She took power over the weekend following the death of 78-year-old President Bingu wa Mutharika, who died in office after heading up the southern Africa country since 2004.
Mr Mutharika’s decision to appoint her as his running mate for the 2009 elections surprised many in Malawi’s mainly conservative, male-dominated society – which had never before had a female vice-president.
Equally surprising was her decision to publicly stand up to her boss – by refusing to endorse his plans for his brother, Foreign Affairs Minister Peter Mutharika, to succeed him as president in 2014 when he was due to retire.
She was promptly thrown out of the ruling Democratic Progressive Party – and subjected to daily doses of derision at public rallies and on Malawi’s state airwaves.
A senior ruling party official openly said Malawi was “not ready for a female president”, while First Lady Callista Mutharika said Mrs Banda was fooling herself that she was a serious politician – saying she was a mere market woman selling fritters.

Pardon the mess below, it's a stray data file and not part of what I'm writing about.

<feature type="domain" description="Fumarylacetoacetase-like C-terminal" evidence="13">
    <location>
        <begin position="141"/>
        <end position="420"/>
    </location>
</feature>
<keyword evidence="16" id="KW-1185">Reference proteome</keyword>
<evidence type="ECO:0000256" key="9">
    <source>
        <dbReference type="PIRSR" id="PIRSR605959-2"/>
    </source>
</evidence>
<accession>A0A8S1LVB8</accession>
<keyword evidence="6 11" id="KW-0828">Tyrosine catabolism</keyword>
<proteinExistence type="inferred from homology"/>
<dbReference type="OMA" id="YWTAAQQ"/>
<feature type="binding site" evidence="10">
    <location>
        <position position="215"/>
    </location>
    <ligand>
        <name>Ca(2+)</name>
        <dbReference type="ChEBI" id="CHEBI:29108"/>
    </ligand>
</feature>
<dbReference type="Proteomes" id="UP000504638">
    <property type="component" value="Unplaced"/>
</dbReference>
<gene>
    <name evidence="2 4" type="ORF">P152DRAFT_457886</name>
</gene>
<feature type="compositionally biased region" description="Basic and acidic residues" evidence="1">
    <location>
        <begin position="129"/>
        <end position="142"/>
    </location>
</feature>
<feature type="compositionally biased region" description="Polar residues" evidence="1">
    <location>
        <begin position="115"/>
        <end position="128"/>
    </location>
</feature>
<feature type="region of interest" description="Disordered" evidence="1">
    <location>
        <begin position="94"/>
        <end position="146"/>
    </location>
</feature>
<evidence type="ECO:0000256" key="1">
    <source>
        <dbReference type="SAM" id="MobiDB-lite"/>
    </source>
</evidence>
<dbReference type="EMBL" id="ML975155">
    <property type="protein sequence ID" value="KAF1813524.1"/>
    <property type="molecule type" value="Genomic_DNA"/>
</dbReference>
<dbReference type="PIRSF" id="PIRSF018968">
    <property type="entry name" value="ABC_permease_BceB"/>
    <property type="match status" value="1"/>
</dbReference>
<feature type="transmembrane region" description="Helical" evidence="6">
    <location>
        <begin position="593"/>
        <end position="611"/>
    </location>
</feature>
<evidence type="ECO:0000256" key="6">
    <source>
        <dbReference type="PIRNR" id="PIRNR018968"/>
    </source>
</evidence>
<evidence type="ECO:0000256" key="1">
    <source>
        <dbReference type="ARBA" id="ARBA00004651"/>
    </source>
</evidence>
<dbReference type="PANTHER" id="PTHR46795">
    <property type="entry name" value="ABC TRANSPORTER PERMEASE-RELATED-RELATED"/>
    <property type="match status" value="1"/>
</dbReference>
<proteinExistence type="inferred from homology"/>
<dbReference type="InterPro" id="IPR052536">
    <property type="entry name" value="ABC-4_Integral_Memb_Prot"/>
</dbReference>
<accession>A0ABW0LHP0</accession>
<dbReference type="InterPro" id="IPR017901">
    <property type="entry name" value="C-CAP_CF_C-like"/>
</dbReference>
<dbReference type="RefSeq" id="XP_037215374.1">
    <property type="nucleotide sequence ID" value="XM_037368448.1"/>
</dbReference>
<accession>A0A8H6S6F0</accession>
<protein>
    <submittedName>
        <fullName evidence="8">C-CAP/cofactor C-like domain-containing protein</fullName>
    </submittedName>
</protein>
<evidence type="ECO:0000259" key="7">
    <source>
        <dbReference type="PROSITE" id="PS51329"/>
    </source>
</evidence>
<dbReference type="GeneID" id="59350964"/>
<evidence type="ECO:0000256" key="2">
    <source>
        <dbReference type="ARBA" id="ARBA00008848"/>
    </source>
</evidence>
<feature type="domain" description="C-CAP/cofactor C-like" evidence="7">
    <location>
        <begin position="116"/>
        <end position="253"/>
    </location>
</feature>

Mrs Banda took all this in her stride, saying she was glad to be identified with market women since more than 80% of Malawian women belong to that category: “Yes, she’s right, I’m indeed a mandasi seller and I’m proud of it because the majority of women in Malawi are like us, mandasi sellers.”
She also resisted calls for her to resign as the country’s vice-president – she was elected not appointed so she could not be fired by Mr Mutharika – and instead set up her own People’s Party.